Veg box supplier becomes the first retailer to introduce eco labels on its entire fresh produce range
Abel & Cole is claiming a UK first by becoming the first retailer to introduce eco labelling across its entire fruit and veg range.
The box scheme specialist has begun using Foundation Earth eco-impact labelling, with products scored on impacts such as CO2 emissions and water pollution.
Foundation Earth is an independent non-profit organisation that brings together scientists and leading industry figures, and aims to unite the food industry behind a single eco-labelling system by working with Life Cycle Assessment experts to gather data and map supply chains.
Foundation Earth has already successfully piloted its traffic light-style system of labels.
Abel & Cole’s sustainable sourcing manager Ed Ayton said: “We know it can be difficult to tell how sustainable something actually is. Often, that kind of information just isn’t shown on the packaging, so customers are left making decisions without all the facts.
”If biodiversity impact was on ingredient lists, every pound would be a vote. Eco-labels like Foundation Earth’s present those facts at a glance, giving customers the knowledge they need to enjoy a more sustainable shop.”
Abel & Cole submitted the data for 87 fruit and vegetable lines, and has become the first retailer to commit an entire range of products to carry the Foundation Earth eco label.
What is a Life Cycle Assessment?
The company explains that to get an accurate score, the whole supply chain from farm to front door is put under the microscope. It worked with its farmers and sustainability experts at Mondra to complete a Life Cycle Assessment (LCA), measuring data across four major impacts - water pollution, water usage, biodiversity loss and carbon emissions.
The LCA measures the environmental impact of all stages in a product’s lifetime, from sourcing to manufacturing to retail. There are many different impacts that can be measured, from the water pollution caused by processing to the CO2 emissions from recycling, and LCAs offer a lot of insight into a product’s impact, according to Abel & Cole. However, there is no widely accepted standard for exactly which impacts are chosen for each LCA.
In 2018, a team at Oxford University sought to resolve this with the publication of a four-year project that had brought together thousands of studies from over 40,000 farms around the world. By normalising the measurements of carbon and water, the team were able to make a fair comparison of the impacts of 200 different foods. Seeing the study’s potential for more sustainable food production, data experts at Mondra worked out how to apply this research to whole supply chains.
What impacts are being measured?
There are many different types of impact that a product can have, such as toxicity to humans, or ozone depletion. For Abel & Cole’s work with Mondra, grades are calculated as follows:
1. Map supply chains
The first step is to map out every process that goes into making a product, across the following five stages: Farming - Transport - Processing - Packaging - Retail.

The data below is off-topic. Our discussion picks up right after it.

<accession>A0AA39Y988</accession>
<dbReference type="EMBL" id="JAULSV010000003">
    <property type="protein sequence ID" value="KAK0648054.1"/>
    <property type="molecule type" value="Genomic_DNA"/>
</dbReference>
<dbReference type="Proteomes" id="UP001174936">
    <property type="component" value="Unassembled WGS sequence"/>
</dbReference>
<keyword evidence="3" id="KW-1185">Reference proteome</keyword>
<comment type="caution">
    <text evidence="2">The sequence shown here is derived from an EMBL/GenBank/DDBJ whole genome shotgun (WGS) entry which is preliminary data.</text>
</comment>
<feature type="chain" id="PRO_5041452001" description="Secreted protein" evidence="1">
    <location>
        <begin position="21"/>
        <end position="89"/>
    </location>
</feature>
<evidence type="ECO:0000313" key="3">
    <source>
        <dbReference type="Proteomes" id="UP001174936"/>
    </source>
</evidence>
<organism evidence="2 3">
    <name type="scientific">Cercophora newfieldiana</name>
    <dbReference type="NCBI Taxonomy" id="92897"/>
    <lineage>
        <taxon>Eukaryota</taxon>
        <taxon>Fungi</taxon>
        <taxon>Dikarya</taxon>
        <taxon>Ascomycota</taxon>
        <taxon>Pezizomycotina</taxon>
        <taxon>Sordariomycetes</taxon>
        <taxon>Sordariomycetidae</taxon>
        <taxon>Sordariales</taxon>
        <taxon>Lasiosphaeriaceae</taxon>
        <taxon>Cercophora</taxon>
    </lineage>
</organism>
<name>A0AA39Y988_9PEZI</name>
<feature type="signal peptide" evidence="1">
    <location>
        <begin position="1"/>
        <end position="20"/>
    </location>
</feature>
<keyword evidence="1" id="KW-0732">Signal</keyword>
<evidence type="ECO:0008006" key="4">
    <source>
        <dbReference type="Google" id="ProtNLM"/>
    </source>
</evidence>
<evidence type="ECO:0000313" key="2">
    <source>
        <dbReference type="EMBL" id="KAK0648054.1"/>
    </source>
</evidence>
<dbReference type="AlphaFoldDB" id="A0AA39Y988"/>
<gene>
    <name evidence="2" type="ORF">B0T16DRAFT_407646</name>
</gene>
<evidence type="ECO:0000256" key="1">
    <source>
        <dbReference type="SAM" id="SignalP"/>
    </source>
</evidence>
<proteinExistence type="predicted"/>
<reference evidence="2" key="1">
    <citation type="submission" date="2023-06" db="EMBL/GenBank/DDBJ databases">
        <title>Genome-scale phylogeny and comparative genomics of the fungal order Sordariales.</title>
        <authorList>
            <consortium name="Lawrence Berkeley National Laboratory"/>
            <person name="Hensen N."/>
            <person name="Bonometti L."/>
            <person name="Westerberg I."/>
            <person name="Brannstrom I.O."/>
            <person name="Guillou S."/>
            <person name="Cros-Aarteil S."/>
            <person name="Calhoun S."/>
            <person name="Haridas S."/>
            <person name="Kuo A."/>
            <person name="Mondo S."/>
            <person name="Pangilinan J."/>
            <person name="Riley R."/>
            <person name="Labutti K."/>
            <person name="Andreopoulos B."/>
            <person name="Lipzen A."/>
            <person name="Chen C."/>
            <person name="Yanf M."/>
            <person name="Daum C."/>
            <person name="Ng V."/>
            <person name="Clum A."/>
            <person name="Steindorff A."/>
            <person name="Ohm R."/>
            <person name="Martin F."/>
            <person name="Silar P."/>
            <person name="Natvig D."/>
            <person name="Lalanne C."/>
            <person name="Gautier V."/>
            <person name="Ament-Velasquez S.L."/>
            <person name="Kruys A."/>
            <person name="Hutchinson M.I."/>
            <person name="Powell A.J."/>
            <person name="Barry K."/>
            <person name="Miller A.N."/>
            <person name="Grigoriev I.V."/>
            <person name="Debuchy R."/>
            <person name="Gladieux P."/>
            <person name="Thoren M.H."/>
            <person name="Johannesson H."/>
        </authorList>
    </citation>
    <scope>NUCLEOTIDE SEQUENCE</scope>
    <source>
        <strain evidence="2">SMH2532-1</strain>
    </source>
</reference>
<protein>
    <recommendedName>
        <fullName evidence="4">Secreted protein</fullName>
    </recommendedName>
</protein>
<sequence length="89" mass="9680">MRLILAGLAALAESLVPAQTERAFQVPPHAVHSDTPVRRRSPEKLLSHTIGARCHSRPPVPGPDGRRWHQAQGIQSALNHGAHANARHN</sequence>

2. Gather data
Information gathered directly from its suppliers is called ‘primary data’. Primary data is crucial to building an accurate picture of their impact.
3. Fill the gaps
When primary data can’t be sourced directly from suppliers, Mondra draws on information from other areas. ‘Secondary data’ can be obtained from other pre-existing research, or a proxy model can be built to estimate the results.
4. Calculate impact
By rating the performance of farmers against the data of Oxford University’s HESTIA database, and factoring in the impact of transportation, processing and packaging, a final score from A+ to G can be produced for the four different impacts. This is then reworked into a single grade, which can be easily displayed on the packaging or website as an eco label.
In order to reliably condense the impact grades into a single score and encourage action where it’s needed most, each stage of the supply chain and type of impact is weighted differently in the final score. For example, farming contributes more to the final score than any other stage, given that is where most of a product’s impact happens.
Abel & Cole says it wants to know how effective eco labelling is for encouraging shoppers to eat more sustainably, and so it has teamed up with Oxford University to look at the impact on its shoppers’ choices. It will be working with the same team that introduced the nutritional traffic light system to food products.
”As well as influencing customer behaviour, eco labelling is also an important tool for helping brands make their products more sustainable,” the company added. ”By mapping supply chains and detailing the impact of each process involved, a business can see where the most effective improvements can be made. For example, our work with Mondra highlighted the impact of the packaging used to transport items. We’ll be working closely with our suppliers to increase the number of reusable containers used in our supply chain, to combat this impact.”
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